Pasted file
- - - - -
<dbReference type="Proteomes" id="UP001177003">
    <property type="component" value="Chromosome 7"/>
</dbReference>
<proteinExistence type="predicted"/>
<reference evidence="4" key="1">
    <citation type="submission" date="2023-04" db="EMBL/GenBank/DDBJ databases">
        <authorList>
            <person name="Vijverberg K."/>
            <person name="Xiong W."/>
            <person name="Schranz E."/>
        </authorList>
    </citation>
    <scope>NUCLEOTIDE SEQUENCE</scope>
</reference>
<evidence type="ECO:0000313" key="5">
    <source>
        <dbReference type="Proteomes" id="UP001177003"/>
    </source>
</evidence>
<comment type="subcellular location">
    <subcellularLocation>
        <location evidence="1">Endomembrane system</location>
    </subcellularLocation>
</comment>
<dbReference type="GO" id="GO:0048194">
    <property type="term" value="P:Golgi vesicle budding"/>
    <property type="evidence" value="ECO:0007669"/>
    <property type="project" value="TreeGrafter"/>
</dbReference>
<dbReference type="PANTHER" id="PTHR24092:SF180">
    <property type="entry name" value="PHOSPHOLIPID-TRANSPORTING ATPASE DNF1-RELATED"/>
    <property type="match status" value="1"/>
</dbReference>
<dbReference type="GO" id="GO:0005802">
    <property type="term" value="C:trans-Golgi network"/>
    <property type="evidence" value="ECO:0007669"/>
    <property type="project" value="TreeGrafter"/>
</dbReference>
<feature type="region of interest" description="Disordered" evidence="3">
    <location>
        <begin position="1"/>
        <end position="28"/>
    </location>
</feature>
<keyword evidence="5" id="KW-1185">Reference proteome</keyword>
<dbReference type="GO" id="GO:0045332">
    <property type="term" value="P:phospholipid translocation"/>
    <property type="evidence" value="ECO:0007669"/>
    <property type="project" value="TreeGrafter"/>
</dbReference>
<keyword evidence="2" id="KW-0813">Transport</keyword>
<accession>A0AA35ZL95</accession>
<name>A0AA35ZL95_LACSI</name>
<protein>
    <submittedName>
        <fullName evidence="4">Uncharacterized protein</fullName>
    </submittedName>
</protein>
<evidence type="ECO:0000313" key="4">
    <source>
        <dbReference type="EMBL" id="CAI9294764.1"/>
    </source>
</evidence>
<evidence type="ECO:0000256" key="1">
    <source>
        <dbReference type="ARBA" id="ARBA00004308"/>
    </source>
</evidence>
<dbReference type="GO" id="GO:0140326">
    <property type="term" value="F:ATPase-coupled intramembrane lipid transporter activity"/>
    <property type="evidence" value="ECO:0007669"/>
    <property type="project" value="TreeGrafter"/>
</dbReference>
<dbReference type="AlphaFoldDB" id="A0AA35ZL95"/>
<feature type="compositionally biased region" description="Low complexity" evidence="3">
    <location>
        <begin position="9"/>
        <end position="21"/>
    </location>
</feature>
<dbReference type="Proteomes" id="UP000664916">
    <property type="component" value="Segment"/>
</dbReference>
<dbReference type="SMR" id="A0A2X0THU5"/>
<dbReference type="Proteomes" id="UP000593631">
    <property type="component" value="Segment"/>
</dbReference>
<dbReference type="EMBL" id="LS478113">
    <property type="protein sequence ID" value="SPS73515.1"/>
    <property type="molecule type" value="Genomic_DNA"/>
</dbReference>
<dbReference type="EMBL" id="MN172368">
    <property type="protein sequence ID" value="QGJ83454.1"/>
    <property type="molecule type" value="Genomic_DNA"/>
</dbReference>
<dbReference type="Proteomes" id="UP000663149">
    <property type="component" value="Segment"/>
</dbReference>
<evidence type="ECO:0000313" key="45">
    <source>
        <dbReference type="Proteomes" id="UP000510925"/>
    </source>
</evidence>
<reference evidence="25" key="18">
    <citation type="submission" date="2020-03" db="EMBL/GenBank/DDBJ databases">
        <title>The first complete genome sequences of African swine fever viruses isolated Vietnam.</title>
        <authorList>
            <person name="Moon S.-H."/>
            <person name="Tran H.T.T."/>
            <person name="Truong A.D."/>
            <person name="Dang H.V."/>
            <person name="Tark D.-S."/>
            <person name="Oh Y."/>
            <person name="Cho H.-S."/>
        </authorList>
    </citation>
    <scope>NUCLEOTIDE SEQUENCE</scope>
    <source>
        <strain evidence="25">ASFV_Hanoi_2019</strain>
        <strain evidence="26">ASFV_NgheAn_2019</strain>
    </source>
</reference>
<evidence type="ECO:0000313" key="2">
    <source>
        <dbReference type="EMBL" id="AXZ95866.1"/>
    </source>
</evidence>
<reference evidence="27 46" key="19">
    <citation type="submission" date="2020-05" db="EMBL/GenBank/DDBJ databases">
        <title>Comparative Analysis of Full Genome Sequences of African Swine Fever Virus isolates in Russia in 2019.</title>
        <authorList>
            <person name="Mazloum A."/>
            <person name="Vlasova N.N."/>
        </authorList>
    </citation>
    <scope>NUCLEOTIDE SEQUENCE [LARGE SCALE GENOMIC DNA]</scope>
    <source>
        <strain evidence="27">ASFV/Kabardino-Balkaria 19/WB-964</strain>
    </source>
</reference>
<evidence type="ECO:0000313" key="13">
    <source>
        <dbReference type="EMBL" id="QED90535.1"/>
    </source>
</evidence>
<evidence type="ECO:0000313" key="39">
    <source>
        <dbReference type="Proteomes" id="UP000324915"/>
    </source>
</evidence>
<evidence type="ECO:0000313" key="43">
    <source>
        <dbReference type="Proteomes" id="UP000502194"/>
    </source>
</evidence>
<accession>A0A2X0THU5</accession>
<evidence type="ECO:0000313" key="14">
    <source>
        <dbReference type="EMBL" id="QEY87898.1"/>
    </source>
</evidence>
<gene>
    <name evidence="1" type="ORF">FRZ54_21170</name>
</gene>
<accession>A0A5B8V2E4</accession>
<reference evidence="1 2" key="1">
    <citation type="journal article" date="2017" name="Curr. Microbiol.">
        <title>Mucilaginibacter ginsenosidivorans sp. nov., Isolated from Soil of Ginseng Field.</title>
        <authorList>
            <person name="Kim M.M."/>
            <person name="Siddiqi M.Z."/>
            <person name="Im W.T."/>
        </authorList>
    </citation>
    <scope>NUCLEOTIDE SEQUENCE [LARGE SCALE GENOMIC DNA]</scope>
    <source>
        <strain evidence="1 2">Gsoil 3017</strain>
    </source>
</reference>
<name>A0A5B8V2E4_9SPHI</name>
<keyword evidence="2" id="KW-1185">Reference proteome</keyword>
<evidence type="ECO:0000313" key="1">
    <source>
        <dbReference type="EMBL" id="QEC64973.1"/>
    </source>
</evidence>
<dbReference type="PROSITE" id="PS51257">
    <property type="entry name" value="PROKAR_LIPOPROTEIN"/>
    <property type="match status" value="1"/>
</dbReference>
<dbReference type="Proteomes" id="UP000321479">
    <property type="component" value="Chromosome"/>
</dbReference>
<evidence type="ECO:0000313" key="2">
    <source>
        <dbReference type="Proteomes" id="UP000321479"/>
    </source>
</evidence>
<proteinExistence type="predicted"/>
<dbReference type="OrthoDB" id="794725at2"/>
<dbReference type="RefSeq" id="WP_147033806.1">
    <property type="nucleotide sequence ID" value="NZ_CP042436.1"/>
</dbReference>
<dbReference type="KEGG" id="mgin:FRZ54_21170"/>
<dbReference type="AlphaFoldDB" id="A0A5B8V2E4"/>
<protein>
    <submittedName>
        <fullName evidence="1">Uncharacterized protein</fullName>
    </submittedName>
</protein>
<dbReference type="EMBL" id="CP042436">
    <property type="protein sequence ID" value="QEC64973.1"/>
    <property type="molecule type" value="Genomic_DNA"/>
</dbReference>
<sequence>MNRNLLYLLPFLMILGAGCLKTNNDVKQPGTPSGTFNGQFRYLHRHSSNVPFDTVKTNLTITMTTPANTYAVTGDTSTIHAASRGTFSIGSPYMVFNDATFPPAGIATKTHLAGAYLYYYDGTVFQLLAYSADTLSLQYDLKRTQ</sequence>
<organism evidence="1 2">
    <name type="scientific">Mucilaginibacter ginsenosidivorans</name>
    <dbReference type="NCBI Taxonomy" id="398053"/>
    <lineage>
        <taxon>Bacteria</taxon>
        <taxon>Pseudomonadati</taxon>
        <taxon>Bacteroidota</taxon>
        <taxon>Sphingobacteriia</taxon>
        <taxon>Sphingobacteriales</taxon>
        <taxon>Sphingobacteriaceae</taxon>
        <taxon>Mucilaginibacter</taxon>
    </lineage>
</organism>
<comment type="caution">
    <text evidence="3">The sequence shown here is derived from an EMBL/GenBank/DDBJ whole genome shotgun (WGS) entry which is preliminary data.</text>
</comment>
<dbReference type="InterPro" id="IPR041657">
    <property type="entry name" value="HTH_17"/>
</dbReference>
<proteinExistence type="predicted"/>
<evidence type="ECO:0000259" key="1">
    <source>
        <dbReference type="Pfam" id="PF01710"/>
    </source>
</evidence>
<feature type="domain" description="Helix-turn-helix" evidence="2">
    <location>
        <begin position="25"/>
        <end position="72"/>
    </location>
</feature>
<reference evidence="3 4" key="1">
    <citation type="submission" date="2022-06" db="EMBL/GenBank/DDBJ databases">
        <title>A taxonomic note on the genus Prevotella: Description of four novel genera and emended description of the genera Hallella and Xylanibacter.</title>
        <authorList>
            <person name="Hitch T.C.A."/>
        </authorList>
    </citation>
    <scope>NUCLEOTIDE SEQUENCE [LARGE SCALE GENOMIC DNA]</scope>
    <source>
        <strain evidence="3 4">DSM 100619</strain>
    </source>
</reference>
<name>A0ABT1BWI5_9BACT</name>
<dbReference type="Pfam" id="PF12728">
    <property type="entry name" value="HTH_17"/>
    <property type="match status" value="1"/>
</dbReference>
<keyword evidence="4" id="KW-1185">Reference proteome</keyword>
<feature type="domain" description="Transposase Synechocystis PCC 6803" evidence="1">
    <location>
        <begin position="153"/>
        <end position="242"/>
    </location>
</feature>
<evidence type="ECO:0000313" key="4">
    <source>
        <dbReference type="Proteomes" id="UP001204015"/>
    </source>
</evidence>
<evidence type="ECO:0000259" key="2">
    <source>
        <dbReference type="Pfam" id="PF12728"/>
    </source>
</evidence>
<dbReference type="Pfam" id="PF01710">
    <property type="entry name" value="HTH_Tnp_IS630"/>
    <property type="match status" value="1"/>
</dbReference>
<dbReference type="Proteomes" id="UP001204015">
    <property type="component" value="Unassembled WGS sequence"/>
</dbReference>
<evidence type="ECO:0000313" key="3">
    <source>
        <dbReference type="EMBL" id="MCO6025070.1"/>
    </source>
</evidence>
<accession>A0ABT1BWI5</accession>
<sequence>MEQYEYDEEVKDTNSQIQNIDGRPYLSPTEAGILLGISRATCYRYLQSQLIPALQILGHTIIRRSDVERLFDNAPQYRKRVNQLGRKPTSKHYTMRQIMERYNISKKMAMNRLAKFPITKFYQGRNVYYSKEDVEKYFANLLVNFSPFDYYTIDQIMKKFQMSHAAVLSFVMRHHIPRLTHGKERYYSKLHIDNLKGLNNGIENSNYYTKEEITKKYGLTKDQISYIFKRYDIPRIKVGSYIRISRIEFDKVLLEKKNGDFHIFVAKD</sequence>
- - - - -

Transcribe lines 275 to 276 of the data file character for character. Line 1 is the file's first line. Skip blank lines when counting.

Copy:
</evidence>
<evidence type="ECO:0000259" key="2">